Emerging Technologies: Perspectives From Metacognitive Teachers

Emerging Technologies: Perspectives From Metacognitive Teachers

Victoria M. Cardullo (Auburn University, USA), Nance S. Wilson (State University of New York at Cortland, USA) and Vassiliki I. Zygouris-Coe (University of Central Florida, USA)
DOI: 10.4018/978-1-5225-3417-4.ch012
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Abstract

Emerging technologies enhance student learning through the explicit intentional educational design such as Active Learning Classrooms, Flipped Classrooms, Problem Based Learning, and Project Based Learning to empower students. Throughout this article, we will describe several emerging technologies that support learning for the 21st century using student-centered learning models. By means of vignettes, we model how a Metacognitive Technological Pedagogical Content Knowledge Framework (M-TPACK) supports the use of emerging technologies for active learning (Wilson, Zygouris-Coe, Cardullo, & Fong, 2013). Throughout all of the vignettes, we draw connections to the various emerging technologies and the level of integration using both Blooms Taxonomy (Bloom et al., 1956) and the SAMR Model: Substitution, Augmentation, Modification, and Redefinition (Puentedura, 2006).
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Introduction

Teaching and preparing students for learning in the 21st century is becoming increasingly more complicated. Active Learning defined as any instructional method that engages students in the learning process. Active learning requires students to think about what they are doing. The general concept of active learning is to enhance self-learning through problem solving. It often requires the development of new methods of teaching and learning thus enhancing the role of the student. It is the essential elements that focus on students’ engagement and interact with the learning process (Prince, 2004). Today’s students differ from the students our educational system was designed to teach.

The Assessment and Teaching of 21st Century Skills committee (ATC21S)1 postulate that 21st century skills are categorized into four domains: (1) ways of thinking—creativity, critical thinking, problem-solving, and decision-making and learning; (2) ways of working— communication and collaboration; (3) tools for working—information and communication technology (ICT), and information literacy; and, (4) skills for living in the world—citizenship, life and career, and personal and social responsibility.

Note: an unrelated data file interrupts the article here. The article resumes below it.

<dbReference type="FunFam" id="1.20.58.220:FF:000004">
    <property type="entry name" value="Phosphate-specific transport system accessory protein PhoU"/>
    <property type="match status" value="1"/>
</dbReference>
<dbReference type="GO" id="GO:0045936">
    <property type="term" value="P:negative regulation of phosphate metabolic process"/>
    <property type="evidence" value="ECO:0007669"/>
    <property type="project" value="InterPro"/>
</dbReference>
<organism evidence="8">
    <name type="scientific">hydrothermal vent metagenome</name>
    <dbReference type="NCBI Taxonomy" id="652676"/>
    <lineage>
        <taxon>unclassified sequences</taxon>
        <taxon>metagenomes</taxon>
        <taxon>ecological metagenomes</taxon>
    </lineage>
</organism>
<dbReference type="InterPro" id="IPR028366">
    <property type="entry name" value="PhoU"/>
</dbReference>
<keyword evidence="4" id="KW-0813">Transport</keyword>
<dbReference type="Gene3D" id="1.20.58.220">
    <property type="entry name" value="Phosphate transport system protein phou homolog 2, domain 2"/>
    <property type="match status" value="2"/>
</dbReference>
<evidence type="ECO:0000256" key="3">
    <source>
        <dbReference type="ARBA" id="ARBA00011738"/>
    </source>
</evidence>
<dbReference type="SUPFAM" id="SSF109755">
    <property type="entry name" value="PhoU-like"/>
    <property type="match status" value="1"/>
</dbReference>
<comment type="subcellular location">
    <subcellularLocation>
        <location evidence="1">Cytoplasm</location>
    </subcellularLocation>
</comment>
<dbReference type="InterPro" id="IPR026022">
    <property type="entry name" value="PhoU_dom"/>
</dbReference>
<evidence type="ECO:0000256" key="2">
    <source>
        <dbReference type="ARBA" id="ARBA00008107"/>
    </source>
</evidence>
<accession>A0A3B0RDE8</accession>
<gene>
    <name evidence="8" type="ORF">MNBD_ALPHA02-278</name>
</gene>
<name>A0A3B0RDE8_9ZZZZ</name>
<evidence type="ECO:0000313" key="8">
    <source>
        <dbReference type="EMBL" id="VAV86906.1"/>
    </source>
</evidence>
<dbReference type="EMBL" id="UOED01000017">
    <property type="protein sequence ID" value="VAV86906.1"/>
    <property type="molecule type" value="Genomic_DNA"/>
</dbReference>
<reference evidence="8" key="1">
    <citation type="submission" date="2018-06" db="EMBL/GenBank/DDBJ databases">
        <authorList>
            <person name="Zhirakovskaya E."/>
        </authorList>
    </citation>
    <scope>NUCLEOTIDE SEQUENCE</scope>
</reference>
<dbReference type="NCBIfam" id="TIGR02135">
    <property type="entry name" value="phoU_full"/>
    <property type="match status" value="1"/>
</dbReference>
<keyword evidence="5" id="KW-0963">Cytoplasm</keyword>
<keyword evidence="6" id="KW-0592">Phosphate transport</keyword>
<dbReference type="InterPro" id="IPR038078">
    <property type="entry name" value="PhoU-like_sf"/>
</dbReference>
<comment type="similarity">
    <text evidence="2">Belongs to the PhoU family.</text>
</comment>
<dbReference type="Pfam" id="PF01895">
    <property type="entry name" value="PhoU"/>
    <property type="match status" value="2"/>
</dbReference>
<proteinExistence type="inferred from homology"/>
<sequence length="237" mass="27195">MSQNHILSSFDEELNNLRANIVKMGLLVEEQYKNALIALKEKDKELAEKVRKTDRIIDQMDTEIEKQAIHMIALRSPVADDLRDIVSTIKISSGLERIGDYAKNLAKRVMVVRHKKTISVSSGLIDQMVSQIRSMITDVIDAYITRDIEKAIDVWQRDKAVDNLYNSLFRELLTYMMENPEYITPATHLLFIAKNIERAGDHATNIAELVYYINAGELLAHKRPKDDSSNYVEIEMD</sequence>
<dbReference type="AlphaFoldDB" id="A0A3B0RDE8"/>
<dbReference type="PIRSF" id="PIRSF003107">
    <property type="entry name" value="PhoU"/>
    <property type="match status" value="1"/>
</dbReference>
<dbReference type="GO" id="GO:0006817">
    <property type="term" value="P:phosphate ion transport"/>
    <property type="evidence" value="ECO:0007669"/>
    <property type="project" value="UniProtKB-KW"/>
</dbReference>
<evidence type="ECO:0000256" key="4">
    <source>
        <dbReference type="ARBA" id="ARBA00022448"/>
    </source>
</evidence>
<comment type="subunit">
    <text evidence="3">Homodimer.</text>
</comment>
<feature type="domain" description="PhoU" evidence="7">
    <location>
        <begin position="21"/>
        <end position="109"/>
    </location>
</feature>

In addition, the ATC21S has also identified two skills that span across all of the aforementioned categories: (1) collaborative problem solving and (2) Information Communication Technologies (ICT). Collaborative Problem Solving (CPS) combines cognitive skills and social skills to create a framework for skills needed for the 21st century (see Figure 1).

Figure 1.

Hierarchical design for collaborative problem solving

In today's digital age students must adapt to the emerging technologies and emerge social environments that are changing the way we collaborate and communicate. Employers are looking for more than entry level skills. They are searching for students who can work collaboratively through the problem-solving process effectively and systematically throughout collaborative problem solving (see Table 1).

Table 1.
Characteristics of collaborative problem solving
SkillsSubskillsCharacteristics of Collaborative Problem Solving
Social SkillsParticipationActive participation, perseverance, problem solving, and communication.
PerspectivesAbility to tailor communication, acknowledge and respond to differences, modify communication skills to fit the conversation, share resources.
Social RegulationsAssumes responsibility, manages conflict, resolves differences, evaluates overall performance, and identifies groups’ strengths and weaknesses during the task.
CognitiveTask RegulationSystematic, efficient, successfully completing task in optimal time, engagement is well thought out.
Knowledge BuildingStrong understanding of the problem, recognizes and reorganizes the problem in an attempt to find a new solution path, modifies and adapts, or alters the course of thinking.

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